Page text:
Food, Nutrition & Health: What Should We Eat?
The History & Aims of Dietary Advice
- Biltekoff, Charlotte. Eating Right in America: The Cultural Politics of Food and Health. Duke University Press, 2013.
Nutrition Science & Its Affects: What of Critical Nutrition Studies?
- Biltekoff, Charlotte. “Critical Nutrition Studies,” in The Oxford Handbook of Food History. New York: Oxford University Press, 2012.
- Mudry, Jessica. “Introduction,” pp. 1-19, in Measured Meals: Nutrition in America. Albany: State University of New York Press, 2010.
- Scrinis, Gyorgy. “Chapter Ten: After Nutritionism,” pp. 237-254 in Nutritionism: The Science and Politics of Dietary Advice. New York: Columbia University Press. 2013.
- USDA Dietary Guidelines for Americans 1990, Executive Summary.
- USDA Dietary Guidelines for Americans 2015, Executive Summary.
- Contois, Emily. “A History of Food Guides, 1890-2015, Told through Photos—and Butter.”
Bad Diet as Public Health Crisis: The Obesity Epidemic
- Oliver, J. Eric. Fat Politics: The Real Story behind America’s Obesity Epidemic. Oxford University Press, 2006.
Culture, Power, Access and Assistance: What Shapes the American Food System?
The Culture of the American Food System
- McMillan, Tracie. The American Way of Eating: Undercover at Walmart, Applebee’s, Farm Fields and the Dinner Table. Scribner, 2012.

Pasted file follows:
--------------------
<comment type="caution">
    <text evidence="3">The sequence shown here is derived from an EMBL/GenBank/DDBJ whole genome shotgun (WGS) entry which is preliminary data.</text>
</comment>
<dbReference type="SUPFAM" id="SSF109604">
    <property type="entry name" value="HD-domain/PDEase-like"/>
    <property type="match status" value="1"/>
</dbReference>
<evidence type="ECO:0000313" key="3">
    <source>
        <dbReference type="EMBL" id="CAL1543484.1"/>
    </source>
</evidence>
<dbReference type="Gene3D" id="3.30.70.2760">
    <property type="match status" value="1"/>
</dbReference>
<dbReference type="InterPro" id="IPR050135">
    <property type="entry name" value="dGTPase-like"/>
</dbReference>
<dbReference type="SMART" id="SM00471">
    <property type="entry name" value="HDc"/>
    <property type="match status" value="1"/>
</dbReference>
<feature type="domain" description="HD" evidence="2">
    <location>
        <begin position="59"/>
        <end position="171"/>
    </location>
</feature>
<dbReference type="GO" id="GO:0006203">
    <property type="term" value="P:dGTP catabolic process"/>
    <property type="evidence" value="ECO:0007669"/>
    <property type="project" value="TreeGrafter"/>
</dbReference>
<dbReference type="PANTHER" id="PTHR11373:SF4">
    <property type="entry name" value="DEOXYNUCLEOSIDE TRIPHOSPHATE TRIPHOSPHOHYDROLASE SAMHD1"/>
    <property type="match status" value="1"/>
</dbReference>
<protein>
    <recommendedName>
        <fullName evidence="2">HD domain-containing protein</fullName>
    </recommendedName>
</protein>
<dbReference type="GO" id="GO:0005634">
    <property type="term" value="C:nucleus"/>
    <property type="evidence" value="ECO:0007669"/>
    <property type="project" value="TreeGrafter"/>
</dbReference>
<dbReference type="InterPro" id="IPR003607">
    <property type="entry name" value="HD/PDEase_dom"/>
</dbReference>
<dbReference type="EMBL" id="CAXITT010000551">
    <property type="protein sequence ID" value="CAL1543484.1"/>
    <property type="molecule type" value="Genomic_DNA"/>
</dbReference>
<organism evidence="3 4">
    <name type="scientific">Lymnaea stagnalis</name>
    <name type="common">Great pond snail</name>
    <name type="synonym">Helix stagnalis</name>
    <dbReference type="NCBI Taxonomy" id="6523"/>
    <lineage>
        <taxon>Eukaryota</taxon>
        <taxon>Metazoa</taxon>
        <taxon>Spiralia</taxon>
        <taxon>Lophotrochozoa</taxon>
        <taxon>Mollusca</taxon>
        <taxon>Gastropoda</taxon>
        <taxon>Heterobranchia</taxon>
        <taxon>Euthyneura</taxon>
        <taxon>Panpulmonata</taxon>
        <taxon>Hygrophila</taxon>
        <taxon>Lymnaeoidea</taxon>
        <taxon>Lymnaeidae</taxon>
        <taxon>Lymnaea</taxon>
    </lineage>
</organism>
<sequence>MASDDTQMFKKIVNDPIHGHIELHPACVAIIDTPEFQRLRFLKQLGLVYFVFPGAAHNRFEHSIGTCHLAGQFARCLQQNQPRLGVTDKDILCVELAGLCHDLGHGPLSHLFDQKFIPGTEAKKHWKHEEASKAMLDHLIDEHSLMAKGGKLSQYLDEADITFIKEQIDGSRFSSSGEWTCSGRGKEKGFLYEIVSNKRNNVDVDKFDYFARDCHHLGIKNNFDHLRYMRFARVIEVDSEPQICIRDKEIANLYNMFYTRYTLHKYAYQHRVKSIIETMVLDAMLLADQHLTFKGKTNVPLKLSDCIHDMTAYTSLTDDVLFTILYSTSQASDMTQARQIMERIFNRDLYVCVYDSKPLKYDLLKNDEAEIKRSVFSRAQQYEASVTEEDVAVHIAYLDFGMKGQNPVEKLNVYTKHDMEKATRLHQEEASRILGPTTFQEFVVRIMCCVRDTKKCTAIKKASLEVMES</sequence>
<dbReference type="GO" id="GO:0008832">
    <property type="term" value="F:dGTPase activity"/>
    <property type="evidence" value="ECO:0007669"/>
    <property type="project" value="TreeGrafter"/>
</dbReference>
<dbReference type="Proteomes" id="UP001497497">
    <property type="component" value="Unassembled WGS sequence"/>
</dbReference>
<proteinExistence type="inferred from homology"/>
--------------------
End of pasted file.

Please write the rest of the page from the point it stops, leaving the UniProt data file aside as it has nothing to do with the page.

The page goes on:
Hunger in America
- Hunger in America (1968 documentary, CBS)
- Hunger in America (2014 documentary: Kanopy Streaming 2015)
- Rector, Robert (The Heritage Foundation), “Reducing Hunger and Very Low Food Insecurity,” Testimony before the US House National Commission on Hunger, 2015.
- Berg, Joel. “Are Americans Hungry or Fat?”; “The Charity Myth”; and “Here It Is: The Plan to End Domestic Hunger,” From All You Can Eat: How Hungry is America? Seven Stories Press, 2008.
Economics and Politics of Federal Food Assistance: The Case of SNAP
- Overview of Federal Food Assistance Programs, Feeding America.
- Tanner, Michael. “SNAP Failure: The Food Stamp Program Needs Reform.” Cato Institute Policy Analysis, no. 738 (September 1, 2013).
- Rosario, Katherine. “Food Stamp Myths and Realities: Why Cuts Aren’t Catastrophic, ” The Heritage Foundation, Heritage Action (January 9, 2014).
- Rosenbaum, Dorothy. SNAP is Effective and Efficient,” Center on Budget and Policy Priorities Reports (March 21, 2016).
- Rosenbaum, Dotti and Keith-Jennings, Brynne. “House 2017 Budget Plan would Slash SNAP by Over 150 Billion in Ten Years,” Center on Budget and Policy Priorities Reports (March 11, 2013).
- “A Closer Look at Who Benefits from SNAP,” Center on Budget Policy Priorities Reports (2016). )
- Berkeley Food Institute. The Future of SNAP: Improving Nutrition Policy to Ensure (2015).
- The Future of Food: How (and What) Will We Feed the World?
The Future of Food
- Warren Belasco. “Preface,” pp. xii—xiii, Meals to Come: A History of the Future of Food. University of California Press, 2006.
- Begley, Sarah. “The Future of Food: Experts Predict How Our Plates Will Change.” TIME. October 9, 2014.
Image Credit: Emily Contois, 2017